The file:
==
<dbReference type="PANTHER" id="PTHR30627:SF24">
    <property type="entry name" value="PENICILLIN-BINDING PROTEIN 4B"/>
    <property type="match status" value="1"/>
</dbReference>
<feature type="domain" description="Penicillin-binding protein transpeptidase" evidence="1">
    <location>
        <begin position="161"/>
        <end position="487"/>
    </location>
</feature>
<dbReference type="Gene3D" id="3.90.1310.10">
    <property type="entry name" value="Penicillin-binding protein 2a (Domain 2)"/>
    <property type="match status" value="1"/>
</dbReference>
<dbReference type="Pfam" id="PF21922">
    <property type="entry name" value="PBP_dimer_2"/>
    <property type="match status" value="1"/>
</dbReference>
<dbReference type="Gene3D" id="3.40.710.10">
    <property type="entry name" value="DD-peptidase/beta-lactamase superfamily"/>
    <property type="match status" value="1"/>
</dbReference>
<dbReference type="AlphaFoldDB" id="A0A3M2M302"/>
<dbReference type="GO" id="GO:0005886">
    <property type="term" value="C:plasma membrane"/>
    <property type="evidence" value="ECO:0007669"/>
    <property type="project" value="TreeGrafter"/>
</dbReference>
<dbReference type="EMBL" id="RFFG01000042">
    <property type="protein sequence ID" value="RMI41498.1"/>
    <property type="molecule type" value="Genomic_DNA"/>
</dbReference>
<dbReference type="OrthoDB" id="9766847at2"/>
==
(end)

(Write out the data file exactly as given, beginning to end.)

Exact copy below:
<dbReference type="PANTHER" id="PTHR30627:SF24">
    <property type="entry name" value="PENICILLIN-BINDING PROTEIN 4B"/>
    <property type="match status" value="1"/>
</dbReference>
<feature type="domain" description="Penicillin-binding protein transpeptidase" evidence="1">
    <location>
        <begin position="161"/>
        <end position="487"/>
    </location>
</feature>
<dbReference type="Gene3D" id="3.90.1310.10">
    <property type="entry name" value="Penicillin-binding protein 2a (Domain 2)"/>
    <property type="match status" value="1"/>
</dbReference>
<dbReference type="Pfam" id="PF21922">
    <property type="entry name" value="PBP_dimer_2"/>
    <property type="match status" value="1"/>
</dbReference>
<dbReference type="Gene3D" id="3.40.710.10">
    <property type="entry name" value="DD-peptidase/beta-lactamase superfamily"/>
    <property type="match status" value="1"/>
</dbReference>
<dbReference type="AlphaFoldDB" id="A0A3M2M302"/>
<dbReference type="GO" id="GO:0005886">
    <property type="term" value="C:plasma membrane"/>
    <property type="evidence" value="ECO:0007669"/>
    <property type="project" value="TreeGrafter"/>
</dbReference>
<dbReference type="EMBL" id="RFFG01000042">
    <property type="protein sequence ID" value="RMI41498.1"/>
    <property type="molecule type" value="Genomic_DNA"/>
</dbReference>
<dbReference type="OrthoDB" id="9766847at2"/>